Conductive hearing loss occurs when something prevents sound waves from passing through the outer and middle ear to reach the inner ear. In this article, we explain the main causes of this hearing impairment and possible treatment methods.
Types of hearing loss depending on the underlying issue
A few weeks back, we described how types of hearing loss can be differentiated depending on the age or stage at which the problem appears. This time, we will differentiate them according to the physical location of the underlying issue:
- Conductive hearing loss occurs when something prevents sound waves from passing through the outer and middle ear to reach the inner ear.
- Sensorineural hearing loss is caused by an underdeveloped sensory organ or damage to the inner ear or auditory nerve.
- Mixed hearing loss is a combination of conductive and sensorineural hearing issues.
This article centres on the key aspects of conductive hearing loss.
Conductive hearing loss: symptoms and causes
Conductive hearing loss is caused by a mechanical issue in the ear canal or middle ear. People suffering this issue often lower their voice when speaking, as they are under the impression that they speak too loudly.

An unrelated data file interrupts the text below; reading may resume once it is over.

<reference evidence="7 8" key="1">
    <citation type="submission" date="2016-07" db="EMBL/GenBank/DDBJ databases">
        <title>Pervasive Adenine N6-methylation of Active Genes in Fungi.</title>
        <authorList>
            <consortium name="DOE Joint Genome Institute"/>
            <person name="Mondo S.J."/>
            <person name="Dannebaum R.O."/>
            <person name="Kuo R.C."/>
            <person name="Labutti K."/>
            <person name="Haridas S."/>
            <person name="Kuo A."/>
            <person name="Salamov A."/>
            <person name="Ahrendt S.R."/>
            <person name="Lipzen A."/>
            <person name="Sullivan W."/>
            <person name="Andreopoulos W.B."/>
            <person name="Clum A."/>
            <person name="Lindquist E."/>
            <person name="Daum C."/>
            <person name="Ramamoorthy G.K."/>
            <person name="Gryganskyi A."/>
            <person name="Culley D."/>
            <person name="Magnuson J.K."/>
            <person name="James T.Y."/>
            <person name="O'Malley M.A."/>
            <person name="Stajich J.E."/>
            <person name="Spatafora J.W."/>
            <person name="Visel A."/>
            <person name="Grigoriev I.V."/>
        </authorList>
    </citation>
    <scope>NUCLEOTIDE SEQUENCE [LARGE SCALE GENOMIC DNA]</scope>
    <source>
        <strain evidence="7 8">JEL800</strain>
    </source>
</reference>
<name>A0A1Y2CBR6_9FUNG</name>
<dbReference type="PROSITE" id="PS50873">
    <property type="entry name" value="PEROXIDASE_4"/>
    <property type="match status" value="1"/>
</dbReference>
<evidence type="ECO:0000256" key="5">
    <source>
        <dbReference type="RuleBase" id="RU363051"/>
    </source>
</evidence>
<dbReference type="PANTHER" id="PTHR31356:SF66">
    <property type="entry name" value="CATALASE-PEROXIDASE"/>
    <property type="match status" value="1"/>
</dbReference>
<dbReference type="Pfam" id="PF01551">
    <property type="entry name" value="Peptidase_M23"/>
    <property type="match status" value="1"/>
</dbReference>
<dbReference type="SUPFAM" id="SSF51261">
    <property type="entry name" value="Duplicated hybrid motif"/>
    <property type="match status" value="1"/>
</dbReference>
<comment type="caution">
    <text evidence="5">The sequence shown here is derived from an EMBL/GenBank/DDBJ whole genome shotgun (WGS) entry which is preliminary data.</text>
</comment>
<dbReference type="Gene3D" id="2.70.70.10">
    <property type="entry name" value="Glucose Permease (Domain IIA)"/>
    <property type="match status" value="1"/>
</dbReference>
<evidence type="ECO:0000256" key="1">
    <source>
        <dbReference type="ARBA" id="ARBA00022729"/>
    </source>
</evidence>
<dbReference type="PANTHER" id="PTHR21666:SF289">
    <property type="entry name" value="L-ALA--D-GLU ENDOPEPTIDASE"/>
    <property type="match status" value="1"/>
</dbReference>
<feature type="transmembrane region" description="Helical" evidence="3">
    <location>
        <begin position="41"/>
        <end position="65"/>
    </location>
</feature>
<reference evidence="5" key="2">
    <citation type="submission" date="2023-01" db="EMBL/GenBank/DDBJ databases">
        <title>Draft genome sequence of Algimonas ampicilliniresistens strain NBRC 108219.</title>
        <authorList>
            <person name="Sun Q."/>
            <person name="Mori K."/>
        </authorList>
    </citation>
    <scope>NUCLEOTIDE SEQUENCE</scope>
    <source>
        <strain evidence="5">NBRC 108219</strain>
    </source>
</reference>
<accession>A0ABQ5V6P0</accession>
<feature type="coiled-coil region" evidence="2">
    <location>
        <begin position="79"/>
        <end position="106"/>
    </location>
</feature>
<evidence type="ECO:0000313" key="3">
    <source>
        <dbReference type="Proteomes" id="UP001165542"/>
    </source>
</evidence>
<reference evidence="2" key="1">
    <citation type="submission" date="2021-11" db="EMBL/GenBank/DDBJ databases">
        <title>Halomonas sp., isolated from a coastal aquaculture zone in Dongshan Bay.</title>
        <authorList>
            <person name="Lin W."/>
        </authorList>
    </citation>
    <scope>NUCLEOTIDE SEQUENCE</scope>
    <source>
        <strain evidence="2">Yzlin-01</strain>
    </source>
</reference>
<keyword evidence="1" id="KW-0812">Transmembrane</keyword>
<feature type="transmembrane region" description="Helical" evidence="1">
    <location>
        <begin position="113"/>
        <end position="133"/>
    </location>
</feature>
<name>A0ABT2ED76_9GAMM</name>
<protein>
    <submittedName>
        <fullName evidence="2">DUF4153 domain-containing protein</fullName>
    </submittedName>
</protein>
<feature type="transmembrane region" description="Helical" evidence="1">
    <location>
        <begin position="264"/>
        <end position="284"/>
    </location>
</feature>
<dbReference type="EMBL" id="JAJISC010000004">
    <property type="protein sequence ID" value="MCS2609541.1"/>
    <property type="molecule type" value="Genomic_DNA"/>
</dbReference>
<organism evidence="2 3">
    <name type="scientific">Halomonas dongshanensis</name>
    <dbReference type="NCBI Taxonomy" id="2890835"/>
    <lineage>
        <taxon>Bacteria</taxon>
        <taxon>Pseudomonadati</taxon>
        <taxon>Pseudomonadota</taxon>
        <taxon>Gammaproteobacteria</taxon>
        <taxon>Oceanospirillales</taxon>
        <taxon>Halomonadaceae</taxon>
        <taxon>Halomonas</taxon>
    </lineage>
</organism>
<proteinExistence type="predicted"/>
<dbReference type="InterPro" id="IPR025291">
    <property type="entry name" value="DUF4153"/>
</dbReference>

The level of hearing loss in these cases is most commonly slight to moderate (25-65 decibels), and may be due to an earwax blockage, a perforated eardrum, an ear infection or a range of injuries and deformities. Any of these disorders can prevent sounds waves being correctly transmitted from the outer and middle ear to the inner ear.
Diagnosing conductive hearing loss
It is important to point out that, in some cases, conductive hearing loss is a temporary issue, and depending on the underlying problem, it can be treated with medication or surgery. In more serious cases, this hearing loss can be compensated with the use of a hearing aid.
If you are experiencing any type of hearing loss, it is important that you see a hearing aid specialist, who will conduct several different tests to determine the type and cause of your deafness. One of the most common diagnostic tests is a pure tone hearing test, which involves listening to sounds at different frequencies and volumes.
Using this type of test alongside other diagnostic methods, the medical specialist can determine the level of hearing loss and the most suitable treatment plan for each patient.
Have you ever had conductive hearing loss issues? Feel free to leave a comment here and share your experience with others in the same situation.
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